What stocks do you recommend owning?

by admin on March 29, 2011

As an Investor Coach, I’m often asked the question:  Brendon—what should I own?  What should I buy?    My answer begins with why gamble or speculate picking stocks when you can own the entire market.

The traditional financial services industry-magnified by endless messages from the media—want you to believe this MYTH:   Investment advisers or registered representatives can consistently and predictably add value by exercising “superior skill” in individual stock selection-call it STOCK PICKING.

When you buy their recommendation—they’re paid a commission to sell you that product.   Of course they think it’s a good recommendation.

Consider this and begin to question this unquestioned answer of “STOCK PICKING”:

If you’d invested $100,000 in US equity mutual funds in 1973—your investment would have grown to $1,967,465 in 2007.  On the other hand, had your investment been in the S & P 500 index alone, your investment would have grown to $3,046,830.

REALLY?   Yes really.  Had you left the money alone and not moved it—that’s exactly the case.  Your wealth lost to mutual fund managers actively picking, buying and selling stocks for the average of all these funds would have been $1,186,385.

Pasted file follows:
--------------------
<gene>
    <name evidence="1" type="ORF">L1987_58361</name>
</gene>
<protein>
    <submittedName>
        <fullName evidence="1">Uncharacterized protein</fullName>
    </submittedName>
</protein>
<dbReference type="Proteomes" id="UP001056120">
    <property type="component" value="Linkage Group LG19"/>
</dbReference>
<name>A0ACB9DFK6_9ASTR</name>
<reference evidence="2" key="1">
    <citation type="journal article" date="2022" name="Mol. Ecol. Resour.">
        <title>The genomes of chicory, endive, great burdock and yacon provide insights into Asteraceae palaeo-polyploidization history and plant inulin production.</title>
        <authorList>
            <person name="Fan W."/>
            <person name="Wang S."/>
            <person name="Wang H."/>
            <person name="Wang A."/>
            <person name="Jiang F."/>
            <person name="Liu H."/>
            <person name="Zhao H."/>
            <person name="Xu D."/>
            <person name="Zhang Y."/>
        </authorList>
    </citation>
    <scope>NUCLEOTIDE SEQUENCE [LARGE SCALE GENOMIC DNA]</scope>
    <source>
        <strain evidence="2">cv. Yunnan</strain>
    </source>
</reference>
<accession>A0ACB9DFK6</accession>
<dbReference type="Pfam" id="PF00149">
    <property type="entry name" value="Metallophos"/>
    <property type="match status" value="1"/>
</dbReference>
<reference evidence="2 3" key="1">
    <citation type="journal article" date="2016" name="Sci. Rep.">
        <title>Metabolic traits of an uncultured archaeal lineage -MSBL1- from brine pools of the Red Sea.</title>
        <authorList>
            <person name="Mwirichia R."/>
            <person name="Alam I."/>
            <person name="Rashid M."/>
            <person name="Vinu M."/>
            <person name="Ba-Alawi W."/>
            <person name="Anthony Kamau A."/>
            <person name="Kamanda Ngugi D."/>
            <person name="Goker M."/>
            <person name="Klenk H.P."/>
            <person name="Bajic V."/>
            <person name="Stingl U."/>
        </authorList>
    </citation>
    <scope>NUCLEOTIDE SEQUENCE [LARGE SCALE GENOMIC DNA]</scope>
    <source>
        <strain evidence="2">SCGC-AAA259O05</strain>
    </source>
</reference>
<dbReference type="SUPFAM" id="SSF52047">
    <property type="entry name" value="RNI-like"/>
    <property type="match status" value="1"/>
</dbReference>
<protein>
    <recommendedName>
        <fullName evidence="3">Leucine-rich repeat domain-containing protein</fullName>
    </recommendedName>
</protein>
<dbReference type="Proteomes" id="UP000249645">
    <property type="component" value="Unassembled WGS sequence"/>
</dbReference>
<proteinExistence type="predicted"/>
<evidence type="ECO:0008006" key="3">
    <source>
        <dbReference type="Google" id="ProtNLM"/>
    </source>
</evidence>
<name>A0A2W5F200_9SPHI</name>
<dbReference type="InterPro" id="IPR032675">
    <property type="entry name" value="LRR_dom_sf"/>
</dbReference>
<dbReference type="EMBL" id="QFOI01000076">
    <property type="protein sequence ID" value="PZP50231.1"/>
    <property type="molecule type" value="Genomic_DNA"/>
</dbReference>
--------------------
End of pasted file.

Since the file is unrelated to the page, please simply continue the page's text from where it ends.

Should you ever have all your investments in one asset category like the S &P 500?  Absolutely not!

Consider this:  if the same $100,000 investment were allocated to a mix of all mutual funds—bond, US equity and international funds—this would have grown to $1,114,360.   Not bad—especially since your goal now includes the concept of diversification.

But now consider this approach—one that completely eliminates stock picking:  a structured or engineered investment portfolio—this type of portfolio doesn’t require picking individual investments, or owning retail mutual funds that rely on fund managers to do the same thing.   Instead, this portfolio would own entire asset classes, be globally diversified, provide market rates of return with reduced risk and given the investor these results:

the $100,000 would have grown to $2.8 million with a conservative 75/25 mix (a great mix for a retired client attempting to get rates of return in excess of inflation);

$4.75 million with a 50/50 mix;

$7.25 million with a 25/75 mix

and finally $9.3 million with a 95%/5% mix.

With the right investment strategy and coaching, you can eliminate speculating and gambling with your money.  You don’t have to rely upon picking stocks or retail mutual funds that pay a fund manager to do the same thing.

Take control by educating yourself, understand what market rates of return are and capture them with proven investment strategies.

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